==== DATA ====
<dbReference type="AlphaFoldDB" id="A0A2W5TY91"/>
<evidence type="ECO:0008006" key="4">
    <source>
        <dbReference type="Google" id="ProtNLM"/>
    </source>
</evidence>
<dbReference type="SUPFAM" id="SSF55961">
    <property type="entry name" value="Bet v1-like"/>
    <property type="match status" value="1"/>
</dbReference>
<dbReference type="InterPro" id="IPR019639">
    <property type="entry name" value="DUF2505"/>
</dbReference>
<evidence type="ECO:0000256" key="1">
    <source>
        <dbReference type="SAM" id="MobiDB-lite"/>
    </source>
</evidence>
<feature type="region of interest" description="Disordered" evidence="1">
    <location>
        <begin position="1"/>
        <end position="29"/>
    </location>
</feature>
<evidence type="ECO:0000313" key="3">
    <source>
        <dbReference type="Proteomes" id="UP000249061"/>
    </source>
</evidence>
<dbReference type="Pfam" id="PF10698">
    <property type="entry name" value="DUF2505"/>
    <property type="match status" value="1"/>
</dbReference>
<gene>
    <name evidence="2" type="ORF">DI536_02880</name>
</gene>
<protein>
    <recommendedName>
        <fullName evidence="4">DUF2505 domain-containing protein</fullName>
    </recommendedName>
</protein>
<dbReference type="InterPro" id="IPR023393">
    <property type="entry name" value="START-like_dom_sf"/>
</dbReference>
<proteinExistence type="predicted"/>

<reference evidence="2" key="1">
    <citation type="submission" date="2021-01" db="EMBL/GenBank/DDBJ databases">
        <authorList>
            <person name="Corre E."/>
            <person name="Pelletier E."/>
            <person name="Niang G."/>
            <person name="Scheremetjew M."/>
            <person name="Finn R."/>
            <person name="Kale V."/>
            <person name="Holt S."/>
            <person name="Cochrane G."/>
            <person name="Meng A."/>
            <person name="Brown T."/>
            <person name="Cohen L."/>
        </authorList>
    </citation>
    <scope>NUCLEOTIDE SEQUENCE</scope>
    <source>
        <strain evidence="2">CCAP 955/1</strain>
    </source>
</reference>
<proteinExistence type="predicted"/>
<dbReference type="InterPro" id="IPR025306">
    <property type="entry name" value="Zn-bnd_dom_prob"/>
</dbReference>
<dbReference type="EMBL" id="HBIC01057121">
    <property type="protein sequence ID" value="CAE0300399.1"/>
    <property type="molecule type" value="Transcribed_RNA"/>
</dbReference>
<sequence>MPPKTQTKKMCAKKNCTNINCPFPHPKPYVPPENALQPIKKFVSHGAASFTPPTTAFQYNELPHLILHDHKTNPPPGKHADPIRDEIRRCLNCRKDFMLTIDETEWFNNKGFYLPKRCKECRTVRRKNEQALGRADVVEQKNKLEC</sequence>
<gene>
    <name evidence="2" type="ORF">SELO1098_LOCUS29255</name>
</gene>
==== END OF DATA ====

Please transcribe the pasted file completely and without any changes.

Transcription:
<dbReference type="AlphaFoldDB" id="A0A2W5TY91"/>
<evidence type="ECO:0008006" key="4">
    <source>
        <dbReference type="Google" id="ProtNLM"/>
    </source>
</evidence>
<dbReference type="SUPFAM" id="SSF55961">
    <property type="entry name" value="Bet v1-like"/>
    <property type="match status" value="1"/>
</dbReference>
<dbReference type="InterPro" id="IPR019639">
    <property type="entry name" value="DUF2505"/>
</dbReference>
<evidence type="ECO:0000256" key="1">
    <source>
        <dbReference type="SAM" id="MobiDB-lite"/>
    </source>
</evidence>
<feature type="region of interest" description="Disordered" evidence="1">
    <location>
        <begin position="1"/>
        <end position="29"/>
    </location>
</feature>
<evidence type="ECO:0000313" key="3">
    <source>
        <dbReference type="Proteomes" id="UP000249061"/>
    </source>
</evidence>
<dbReference type="Pfam" id="PF10698">
    <property type="entry name" value="DUF2505"/>
    <property type="match status" value="1"/>
</dbReference>
<gene>
    <name evidence="2" type="ORF">DI536_02880</name>
</gene>
<protein>
    <recommendedName>
        <fullName evidence="4">DUF2505 domain-containing protein</fullName>
    </recommendedName>
</protein>
<dbReference type="InterPro" id="IPR023393">
    <property type="entry name" value="START-like_dom_sf"/>
</dbReference>
<proteinExistence type="predicted"/>

<reference evidence="2" key="1">
    <citation type="submission" date="2021-01" db="EMBL/GenBank/DDBJ databases">
        <authorList>
            <person name="Corre E."/>
            <person name="Pelletier E."/>
            <person name="Niang G."/>
            <person name="Scheremetjew M."/>
            <person name="Finn R."/>
            <person name="Kale V."/>
            <person name="Holt S."/>
            <person name="Cochrane G."/>
            <person name="Meng A."/>
            <person name="Brown T."/>
            <person name="Cohen L."/>
        </authorList>
    </citation>
    <scope>NUCLEOTIDE SEQUENCE</scope>
    <source>
        <strain evidence="2">CCAP 955/1</strain>
    </source>
</reference>
<proteinExistence type="predicted"/>
<dbReference type="InterPro" id="IPR025306">
    <property type="entry name" value="Zn-bnd_dom_prob"/>
</dbReference>
<dbReference type="EMBL" id="HBIC01057121">
    <property type="protein sequence ID" value="CAE0300399.1"/>
    <property type="molecule type" value="Transcribed_RNA"/>
</dbReference>
<sequence>MPPKTQTKKMCAKKNCTNINCPFPHPKPYVPPENALQPIKKFVSHGAASFTPPTTAFQYNELPHLILHDHKTNPPPGKHADPIRDEIRRCLNCRKDFMLTIDETEWFNNKGFYLPKRCKECRTVRRKNEQALGRADVVEQKNKLEC</sequence>
<gene>
    <name evidence="2" type="ORF">SELO1098_LOCUS29255</name>
</gene>